And, with Christmas just around the corner, why not get your festive shopping done nice and early in Orkney? The Kirkwall BID Festive Fun Day will be held on Sunday 29th November, with plenty of activities, events and special offers available throughout the town.
There's lots more happening around Orkney - you can find out more by having a look at the Visit Orkney events page and you can also pick up a copy of local newspaper 'The Orcadian' every Thursday. BBC Radio Orkney broadcasts a daily diary of events too, every weekday morning from 0730 on 93.7FM, and on Facebook.
Cross the barriers to brilliant Burray
Our monthly parish feature takes a trip across the Churchill Barriers to one of Orkney's linked south isles. Burray is a beautiful place to stop, with plenty of attractions for anyone travelling over the causeways...
It's one of the great drives in Orkney. Heading south from Kirkwall through Holm, you come to the Churchill Barriers, great rock causeways linking four islands, built during the Second World War to help with the defence of Scapa Flow.
The barriers changed the way of life in Burray and South Ronaldsay forever. Once only accessible by boat, they have now become extensions of the Orkney mainland - but they both maintain their unique island character.
Burray boasts some of the best beaches and views of Scapa Flow anywhere in Orkney. A special lay-by has been built into the verge just after you cross the third barrier, offering a stunning panoramic scene over the Flow for sunsets and stormy weather. But when the weather is calmer, Burray offers the perfect chance to experience life beneath the waves.Scapa Scuba runs its Try a Dive course from the shallow shore on the west side of the third barrier. It's a fully instructor led dive around wartime blockships, which lie on the seabed in-between Burray and Glimps Holm. It's an incredible experience for anyone without diving qualifications keen to experience Orkney's unrivalled wreck diving. On the other side of the road is the beautiful beach at Weddell Sound. Although strictly still on the uninhabited Glimps Holm, at low tide the gently sloping sandy beach stretches along the coast between the second and third barrier, with lovely views across to Burray and the remains of the blockship Reginald. It's a perfect spot to stop and take a wander - and the kids will love it.
Burray's wartime heritage doesn't end there though. Overlooking Weddell Sound is the imposing gun emplacement at Northfield. It was an important part of the defence of Scapa Flow during WW2 - but now it has a new lease of life. Orkan Adventures uses the site as a paintball arena, offering an energetic and fun activity for anyone aged twelve and over. The company also runs clay pigeon shooting, boat trips and lots more - plenty to keep visitors occupied. For those looking for something slightly more relaxing, just a short drive away is the Burray Fossil and Heritage Centre. It hosts a fascinating collection of fossils from Orkney and around the world - some more than three hundred million years old. The Heritage Centre is full of local books, images and documents and a new exhibit focusing on the building of the barriers. There is also an excellent community café and gift shop, making it an essential stop during your trip to the island.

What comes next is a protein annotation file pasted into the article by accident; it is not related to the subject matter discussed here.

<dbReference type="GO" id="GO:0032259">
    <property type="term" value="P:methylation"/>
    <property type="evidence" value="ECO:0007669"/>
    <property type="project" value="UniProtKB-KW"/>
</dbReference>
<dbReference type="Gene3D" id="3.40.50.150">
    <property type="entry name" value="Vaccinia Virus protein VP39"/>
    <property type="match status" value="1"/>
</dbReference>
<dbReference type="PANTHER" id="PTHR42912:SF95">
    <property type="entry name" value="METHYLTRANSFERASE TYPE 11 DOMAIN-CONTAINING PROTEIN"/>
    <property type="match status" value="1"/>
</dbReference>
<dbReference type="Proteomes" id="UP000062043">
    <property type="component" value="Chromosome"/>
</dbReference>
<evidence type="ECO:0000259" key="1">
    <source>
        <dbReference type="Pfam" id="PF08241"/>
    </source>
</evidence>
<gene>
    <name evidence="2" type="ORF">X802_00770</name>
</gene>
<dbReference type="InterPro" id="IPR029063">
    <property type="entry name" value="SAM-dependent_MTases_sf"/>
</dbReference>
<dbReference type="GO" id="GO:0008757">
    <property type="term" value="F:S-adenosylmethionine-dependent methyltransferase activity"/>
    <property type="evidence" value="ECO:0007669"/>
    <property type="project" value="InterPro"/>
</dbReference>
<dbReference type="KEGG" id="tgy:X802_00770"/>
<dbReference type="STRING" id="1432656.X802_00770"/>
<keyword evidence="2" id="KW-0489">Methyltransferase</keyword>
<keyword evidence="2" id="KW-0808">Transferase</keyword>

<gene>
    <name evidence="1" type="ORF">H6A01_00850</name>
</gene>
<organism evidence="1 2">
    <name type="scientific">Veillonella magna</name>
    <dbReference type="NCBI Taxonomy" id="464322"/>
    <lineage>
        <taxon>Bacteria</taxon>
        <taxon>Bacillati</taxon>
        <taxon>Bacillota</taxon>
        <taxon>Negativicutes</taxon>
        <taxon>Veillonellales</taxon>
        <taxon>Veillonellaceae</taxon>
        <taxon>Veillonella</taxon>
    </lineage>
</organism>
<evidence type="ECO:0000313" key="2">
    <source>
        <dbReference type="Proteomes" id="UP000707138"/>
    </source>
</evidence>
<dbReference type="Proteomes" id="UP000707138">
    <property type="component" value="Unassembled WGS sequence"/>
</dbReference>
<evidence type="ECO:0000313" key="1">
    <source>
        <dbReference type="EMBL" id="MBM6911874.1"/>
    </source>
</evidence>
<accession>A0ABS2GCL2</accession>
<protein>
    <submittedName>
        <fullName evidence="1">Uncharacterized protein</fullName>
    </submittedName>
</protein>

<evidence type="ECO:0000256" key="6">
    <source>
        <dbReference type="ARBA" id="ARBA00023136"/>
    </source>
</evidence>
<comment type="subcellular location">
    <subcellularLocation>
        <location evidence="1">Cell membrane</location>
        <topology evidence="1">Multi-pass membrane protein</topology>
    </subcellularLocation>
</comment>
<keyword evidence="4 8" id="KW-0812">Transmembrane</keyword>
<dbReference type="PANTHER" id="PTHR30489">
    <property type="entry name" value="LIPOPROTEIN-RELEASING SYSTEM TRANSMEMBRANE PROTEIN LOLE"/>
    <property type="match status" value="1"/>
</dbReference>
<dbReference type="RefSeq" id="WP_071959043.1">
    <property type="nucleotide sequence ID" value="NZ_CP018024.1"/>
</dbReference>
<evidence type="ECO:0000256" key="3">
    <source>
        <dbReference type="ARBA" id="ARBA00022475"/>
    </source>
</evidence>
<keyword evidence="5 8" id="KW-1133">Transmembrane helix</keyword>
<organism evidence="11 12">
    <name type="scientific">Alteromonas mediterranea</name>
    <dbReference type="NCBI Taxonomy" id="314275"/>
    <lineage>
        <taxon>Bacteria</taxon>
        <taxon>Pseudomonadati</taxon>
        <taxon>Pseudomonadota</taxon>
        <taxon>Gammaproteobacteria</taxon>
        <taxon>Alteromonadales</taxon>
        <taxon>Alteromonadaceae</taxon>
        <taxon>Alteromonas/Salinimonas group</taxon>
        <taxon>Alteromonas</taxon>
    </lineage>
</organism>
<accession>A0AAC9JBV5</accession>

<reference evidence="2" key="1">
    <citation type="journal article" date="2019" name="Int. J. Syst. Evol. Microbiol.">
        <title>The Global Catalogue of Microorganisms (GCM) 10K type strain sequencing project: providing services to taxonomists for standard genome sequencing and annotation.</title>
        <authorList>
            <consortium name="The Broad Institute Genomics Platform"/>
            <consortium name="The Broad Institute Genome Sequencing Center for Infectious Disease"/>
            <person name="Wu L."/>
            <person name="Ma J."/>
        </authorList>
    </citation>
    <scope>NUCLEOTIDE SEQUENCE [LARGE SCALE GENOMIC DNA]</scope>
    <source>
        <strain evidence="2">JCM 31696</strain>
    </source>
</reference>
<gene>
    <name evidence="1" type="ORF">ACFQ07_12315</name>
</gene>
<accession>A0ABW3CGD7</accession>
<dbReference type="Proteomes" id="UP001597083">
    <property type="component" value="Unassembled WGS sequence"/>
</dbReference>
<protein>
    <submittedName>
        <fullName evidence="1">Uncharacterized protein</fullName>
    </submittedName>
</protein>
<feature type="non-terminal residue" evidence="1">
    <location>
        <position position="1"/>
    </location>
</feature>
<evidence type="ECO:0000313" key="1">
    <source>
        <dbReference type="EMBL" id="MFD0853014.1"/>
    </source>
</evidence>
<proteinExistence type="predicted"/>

On your way toward the Burray village, the Littlequoy road leads you on a picturesque drive along the coast, before bending to the south. There you first see the island of Hunda, linked to Burray by a man made concrete barrier - built as part of Scapa Flow's defences against small surface craft during WW2. The island itself is uninhabited and used to graze sheep, but there is also a rich collection of wildlife to be seen, with nesting birds and sea life galore. You can take a walk around the island, but it's courtesy to call at Littlequoy Farmhouse first to check with the owner.
The village of Burray itself has grown over recent years with new local authority housing and private plots helping sustain and increase the island's population. Orkney Islands Council also built a brand new school on the outskirts of the village in 2006 and it provides a modern and spacious facility for local pupils. There is also nursery provision at the school, with the roll continuing to grow.
The village also has a well stocked shop, garage and a popular pub, restaurant and hotel - The Sands. A strong community spirit sees plenty of events in the area, with the inaugural 'Glastonburray' music festival held in the local hall earlier this year. The community has also come together in recent months to raise funds for a brand new play park and crazy golf course in the middle of the village - work is continuing with an official opening soon. There are excellent transport links with Kirkwall and Stromness - Burray sits on the main bus route with a regular service to and from the town and St Margaret's Hope every day.
You can find out more about the island and its varied events and activities by visiting the Burray Community Association website. The BCA also has a Facebook page with the latest news.If you want to make Burray your destination during your visit to Orkney, have a look at our accommodation options and other hints and tips through our website.